Multiple companies are developing kallikrein inhibitor therapies for various routes of delivery to provide an alternative treatment for patients with diabetic macular edema rather than the traditional treatment of anti-VEGF injections.

Approximately half of patients with DME are not optimal responders to anti-VEGF injections to treat their disease. Companies are developing treatments to improve efficacy and sustainability of therapy for patients who do not satisfactorily respond to anti-VEGF injections, OSN Retina/Vitreous Board Member Pravin U. Dugel, MD, said.

“There are a lot of opportunities out there because approximately half of the patients with our current treatments ultimately are not optimal responders. You have opportunities to develop better therapies in terms of efficacy because there are many patients with DME that require more than just anti-VEGF injections. You also have an opportunity to develop drugs that offer more in terms of sustainability,” Dugel said.

Pravin U. Dugel, MD
Pravin U. Dugel

Encouraging clinical data

Several kallikrein inhibitor therapies are currently in preclinical and clinical development stages. Oxurion recently released positive topline data from a phase 1 study of THR-149, a plasma kallikrein inhibitor for the treatment of DME.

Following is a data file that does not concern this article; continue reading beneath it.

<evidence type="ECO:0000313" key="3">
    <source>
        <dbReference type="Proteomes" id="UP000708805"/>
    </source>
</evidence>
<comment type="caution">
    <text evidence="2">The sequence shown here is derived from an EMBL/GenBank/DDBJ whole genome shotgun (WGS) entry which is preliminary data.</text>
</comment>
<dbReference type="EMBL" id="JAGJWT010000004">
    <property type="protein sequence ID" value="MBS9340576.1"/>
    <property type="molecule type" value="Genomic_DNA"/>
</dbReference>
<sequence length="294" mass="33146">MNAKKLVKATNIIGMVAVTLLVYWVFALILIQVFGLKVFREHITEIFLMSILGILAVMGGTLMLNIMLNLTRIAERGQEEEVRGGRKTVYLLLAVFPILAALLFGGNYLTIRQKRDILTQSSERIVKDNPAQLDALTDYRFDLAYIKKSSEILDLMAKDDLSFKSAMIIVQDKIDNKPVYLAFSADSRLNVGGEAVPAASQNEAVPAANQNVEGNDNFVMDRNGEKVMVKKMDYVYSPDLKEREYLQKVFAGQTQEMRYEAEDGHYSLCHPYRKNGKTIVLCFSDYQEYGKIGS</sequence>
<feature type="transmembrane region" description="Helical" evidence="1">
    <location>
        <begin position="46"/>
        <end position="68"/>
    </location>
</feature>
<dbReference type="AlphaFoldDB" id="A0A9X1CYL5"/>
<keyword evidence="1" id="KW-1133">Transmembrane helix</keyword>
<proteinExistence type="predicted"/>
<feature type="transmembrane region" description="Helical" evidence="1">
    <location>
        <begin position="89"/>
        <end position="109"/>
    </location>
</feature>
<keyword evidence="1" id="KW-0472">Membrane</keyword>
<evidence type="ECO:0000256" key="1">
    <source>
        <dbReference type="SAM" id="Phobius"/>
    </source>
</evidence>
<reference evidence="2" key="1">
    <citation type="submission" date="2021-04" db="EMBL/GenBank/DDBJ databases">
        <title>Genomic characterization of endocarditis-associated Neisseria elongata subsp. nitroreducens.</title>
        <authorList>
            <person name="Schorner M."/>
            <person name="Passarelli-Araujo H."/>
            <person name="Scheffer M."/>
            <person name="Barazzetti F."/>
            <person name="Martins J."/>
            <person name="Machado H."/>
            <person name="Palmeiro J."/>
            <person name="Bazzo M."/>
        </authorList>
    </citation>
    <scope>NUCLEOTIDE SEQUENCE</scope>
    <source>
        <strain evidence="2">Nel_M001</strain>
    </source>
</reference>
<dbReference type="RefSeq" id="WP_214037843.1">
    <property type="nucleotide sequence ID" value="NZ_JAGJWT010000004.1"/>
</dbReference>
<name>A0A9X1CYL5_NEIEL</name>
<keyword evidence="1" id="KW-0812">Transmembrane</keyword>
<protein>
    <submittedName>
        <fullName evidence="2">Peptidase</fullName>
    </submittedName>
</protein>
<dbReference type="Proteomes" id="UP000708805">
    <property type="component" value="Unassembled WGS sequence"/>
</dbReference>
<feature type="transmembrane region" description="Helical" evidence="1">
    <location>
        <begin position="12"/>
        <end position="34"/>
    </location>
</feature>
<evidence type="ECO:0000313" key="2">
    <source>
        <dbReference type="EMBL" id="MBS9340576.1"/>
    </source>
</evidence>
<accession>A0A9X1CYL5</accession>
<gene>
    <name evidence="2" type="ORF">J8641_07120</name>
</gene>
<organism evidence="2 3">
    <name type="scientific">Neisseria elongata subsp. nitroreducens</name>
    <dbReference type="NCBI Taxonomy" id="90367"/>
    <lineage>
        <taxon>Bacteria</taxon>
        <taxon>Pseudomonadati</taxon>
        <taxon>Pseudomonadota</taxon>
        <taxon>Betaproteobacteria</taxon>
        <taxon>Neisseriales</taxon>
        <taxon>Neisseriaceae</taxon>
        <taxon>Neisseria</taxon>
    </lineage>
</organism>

“It’s a first-in-man study, only 12 patients, but I think what one looks for in these early phase studies are two things. You look for a good safety profile and a biological signal. With the caution that it was only 12 patients, I think both were seen. The safety profile was excellent, and there was a biological signal,” Dugel said.

The open-label, multicenter, nonrandomized trial evaluated a single intravitreal injection of THR-149 at three ascending dose levels in 12 previously treated patients with visual impairment due to center-involved DME, according to an Oxurion press release.

Clinical data showed the therapy was well-tolerated and safe. By day 14, patients experienced an average improvement in best corrected visual acuity of up to 7.5 letters. The average BCVA improvement at day 90 was 6.5 letters after a single injection of the therapy.

“The study showed that this drug candidate is safe and delivers a rapid and sustained improvement in BCVA. This clinical profile suggests that it could potentially become a new best-in-class VEGF-independent therapy for treatment of DME patients. It could be used to treat, especially but not exclusively, those patients that do not respond to anti-VEGF therapy,” Patrik De Haes, MD, CEO of Oxurion, told Ocular Surgery News.